i = interest rate earned per planning period on investment in marketable securities.50. prepare a table indicating the economic lot size using numerical analysis. Solution: Formula to calculate optimal conversion amount: C = 2bT i Where C=optimal conversion amount/amount of marketable securities converted in to cash per order.000. T= projected cash requirement during the planning period.00.00.000.50.000. 13 . Rs 7. Rs 15.000. Rs 3. Rs 6.000. b= cost of conversion into cash per lot/transaction.00.any of the five lot size: Rs 1.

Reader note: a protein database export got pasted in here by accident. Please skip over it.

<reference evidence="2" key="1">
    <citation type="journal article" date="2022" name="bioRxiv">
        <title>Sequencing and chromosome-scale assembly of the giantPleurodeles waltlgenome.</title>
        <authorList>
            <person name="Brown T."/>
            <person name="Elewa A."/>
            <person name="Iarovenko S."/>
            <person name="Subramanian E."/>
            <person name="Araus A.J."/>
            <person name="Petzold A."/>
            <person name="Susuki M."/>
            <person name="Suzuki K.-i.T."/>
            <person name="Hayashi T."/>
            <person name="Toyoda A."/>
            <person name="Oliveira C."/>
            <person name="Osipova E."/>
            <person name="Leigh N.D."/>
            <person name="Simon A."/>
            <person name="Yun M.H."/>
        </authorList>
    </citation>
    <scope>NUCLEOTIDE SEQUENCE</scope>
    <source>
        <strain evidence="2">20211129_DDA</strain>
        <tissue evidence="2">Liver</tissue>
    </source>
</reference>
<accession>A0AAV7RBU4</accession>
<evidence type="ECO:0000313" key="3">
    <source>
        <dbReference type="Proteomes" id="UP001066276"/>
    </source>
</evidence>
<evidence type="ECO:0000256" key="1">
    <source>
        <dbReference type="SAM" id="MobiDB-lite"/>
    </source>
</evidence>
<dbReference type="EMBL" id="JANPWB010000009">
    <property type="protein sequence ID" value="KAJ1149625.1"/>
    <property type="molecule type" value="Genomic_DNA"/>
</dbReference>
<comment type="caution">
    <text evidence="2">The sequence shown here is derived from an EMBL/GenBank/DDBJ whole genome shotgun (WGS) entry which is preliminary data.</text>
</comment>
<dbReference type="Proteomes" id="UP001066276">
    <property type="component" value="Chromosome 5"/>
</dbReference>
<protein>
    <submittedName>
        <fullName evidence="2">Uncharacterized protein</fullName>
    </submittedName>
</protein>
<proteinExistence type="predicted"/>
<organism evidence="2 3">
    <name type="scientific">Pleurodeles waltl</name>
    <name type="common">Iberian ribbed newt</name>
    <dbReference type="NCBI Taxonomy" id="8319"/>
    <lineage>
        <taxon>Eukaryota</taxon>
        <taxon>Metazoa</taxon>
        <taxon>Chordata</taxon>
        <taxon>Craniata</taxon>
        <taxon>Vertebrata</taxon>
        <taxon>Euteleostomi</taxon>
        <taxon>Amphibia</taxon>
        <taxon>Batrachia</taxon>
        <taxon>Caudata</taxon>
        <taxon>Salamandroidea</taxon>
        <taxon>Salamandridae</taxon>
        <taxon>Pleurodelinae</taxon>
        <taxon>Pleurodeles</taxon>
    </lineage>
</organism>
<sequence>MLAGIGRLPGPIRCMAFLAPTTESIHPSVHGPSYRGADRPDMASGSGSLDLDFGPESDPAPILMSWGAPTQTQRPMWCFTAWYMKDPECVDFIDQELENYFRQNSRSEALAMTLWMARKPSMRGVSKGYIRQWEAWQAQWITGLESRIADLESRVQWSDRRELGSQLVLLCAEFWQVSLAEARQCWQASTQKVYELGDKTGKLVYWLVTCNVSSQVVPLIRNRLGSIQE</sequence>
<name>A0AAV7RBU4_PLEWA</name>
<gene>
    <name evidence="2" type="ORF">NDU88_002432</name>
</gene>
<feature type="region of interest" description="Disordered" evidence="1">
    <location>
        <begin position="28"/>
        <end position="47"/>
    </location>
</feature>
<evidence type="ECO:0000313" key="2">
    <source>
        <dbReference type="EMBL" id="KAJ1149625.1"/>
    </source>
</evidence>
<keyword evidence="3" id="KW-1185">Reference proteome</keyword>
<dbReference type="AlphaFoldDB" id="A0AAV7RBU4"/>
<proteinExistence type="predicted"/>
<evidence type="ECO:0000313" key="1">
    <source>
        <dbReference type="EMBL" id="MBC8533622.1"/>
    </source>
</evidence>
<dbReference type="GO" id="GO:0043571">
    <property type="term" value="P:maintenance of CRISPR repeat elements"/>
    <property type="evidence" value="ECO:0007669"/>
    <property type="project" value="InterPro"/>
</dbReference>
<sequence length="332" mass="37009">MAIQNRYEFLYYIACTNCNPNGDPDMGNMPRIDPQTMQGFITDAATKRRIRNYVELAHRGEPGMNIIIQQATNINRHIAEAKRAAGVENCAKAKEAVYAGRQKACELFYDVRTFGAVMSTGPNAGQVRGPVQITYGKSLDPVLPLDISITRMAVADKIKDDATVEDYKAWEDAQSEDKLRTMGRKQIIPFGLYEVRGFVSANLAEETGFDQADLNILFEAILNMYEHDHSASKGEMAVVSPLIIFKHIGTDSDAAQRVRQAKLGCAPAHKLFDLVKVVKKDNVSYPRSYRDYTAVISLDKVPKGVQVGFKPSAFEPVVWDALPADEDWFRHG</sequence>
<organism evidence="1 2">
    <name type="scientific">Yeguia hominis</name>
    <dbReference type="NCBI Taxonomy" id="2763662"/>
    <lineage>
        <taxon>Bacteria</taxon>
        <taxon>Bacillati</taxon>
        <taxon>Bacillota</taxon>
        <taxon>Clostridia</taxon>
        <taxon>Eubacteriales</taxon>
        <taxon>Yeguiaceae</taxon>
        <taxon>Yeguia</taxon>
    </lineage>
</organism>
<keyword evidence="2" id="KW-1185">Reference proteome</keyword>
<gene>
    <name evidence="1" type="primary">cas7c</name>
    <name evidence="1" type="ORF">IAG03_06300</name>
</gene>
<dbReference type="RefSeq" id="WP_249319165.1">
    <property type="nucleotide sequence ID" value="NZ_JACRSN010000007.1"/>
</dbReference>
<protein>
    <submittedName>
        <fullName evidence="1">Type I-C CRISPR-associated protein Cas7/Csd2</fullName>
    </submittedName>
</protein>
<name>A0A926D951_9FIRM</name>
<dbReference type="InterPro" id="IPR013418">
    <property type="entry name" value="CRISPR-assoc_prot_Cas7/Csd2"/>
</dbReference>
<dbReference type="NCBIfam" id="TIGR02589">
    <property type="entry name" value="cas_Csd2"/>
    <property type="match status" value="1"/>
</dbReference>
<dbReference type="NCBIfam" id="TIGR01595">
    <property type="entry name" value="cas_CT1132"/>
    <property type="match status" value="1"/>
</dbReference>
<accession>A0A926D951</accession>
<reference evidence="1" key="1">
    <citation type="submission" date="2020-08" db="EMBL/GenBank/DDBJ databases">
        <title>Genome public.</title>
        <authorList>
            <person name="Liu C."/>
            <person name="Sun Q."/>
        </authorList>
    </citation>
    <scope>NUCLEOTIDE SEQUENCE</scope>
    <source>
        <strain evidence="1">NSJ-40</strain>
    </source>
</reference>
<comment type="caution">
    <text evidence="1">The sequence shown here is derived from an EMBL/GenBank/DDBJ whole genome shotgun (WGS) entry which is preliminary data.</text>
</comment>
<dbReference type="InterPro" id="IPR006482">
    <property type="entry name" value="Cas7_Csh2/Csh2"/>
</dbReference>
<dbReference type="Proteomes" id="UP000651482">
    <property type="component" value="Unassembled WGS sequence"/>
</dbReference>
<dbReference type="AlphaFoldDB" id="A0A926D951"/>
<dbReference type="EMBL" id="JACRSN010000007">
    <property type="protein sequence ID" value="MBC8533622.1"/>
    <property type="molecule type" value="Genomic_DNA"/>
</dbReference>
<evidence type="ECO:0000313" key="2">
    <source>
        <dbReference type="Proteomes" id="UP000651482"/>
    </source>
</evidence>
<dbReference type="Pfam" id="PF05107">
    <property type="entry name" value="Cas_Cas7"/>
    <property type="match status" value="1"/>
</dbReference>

(iii) it enables a firm which has sufficient cash to take advantage of cash discounts on its accounts payable . The firm has. the net cash position (surplus or deficiency) of a firm as it moves from one budgeting subperiod to another is highlighted by the cash budget.CASH BUDGET Cash budget : Management Tool A firm is well advised to hold adequate cash balances but should avoid excessive balances. the finance manager can select the best alternative. (iv) it helps to arrange needed funds on the most favourable terms and prevents the accumulation of excess funds. finally. In other words. The cash budget is probably the most important toll in cash management. to formulate dividend policy. In contrast. to assess its need for cash properly. represents a higher risk. to pay obligations when due . the is no organizational deficiency. the management would be forced to accept the best terms offered in a difficult situation. (ii) it pinpoints the period when there is likely to be excess cash. With pressing needs and little time to explore alternative avenues of financing. therefore. to plan financing of capital expansion and to help unify the production schedule during the year so that the firm can smooth out costly seasonal fluctuations . It is a statement showing the estimated cash inflows and cash outflows over the planning horizon. 14 . These terms will not be as favourable. may suddenly find itself short of funds. It is a device to help a firm to plan and control the use of cash. It identifies the periods when there might be a shortage of cash or an abnormally large cash requirement. a firm which does not budget its cash requirements. The various purpose of cash budgets are: (i) to coordinate the timings of cash needs. since the lack of planning indicates to the lender. With adequate time to study his needs. The firm. therefore.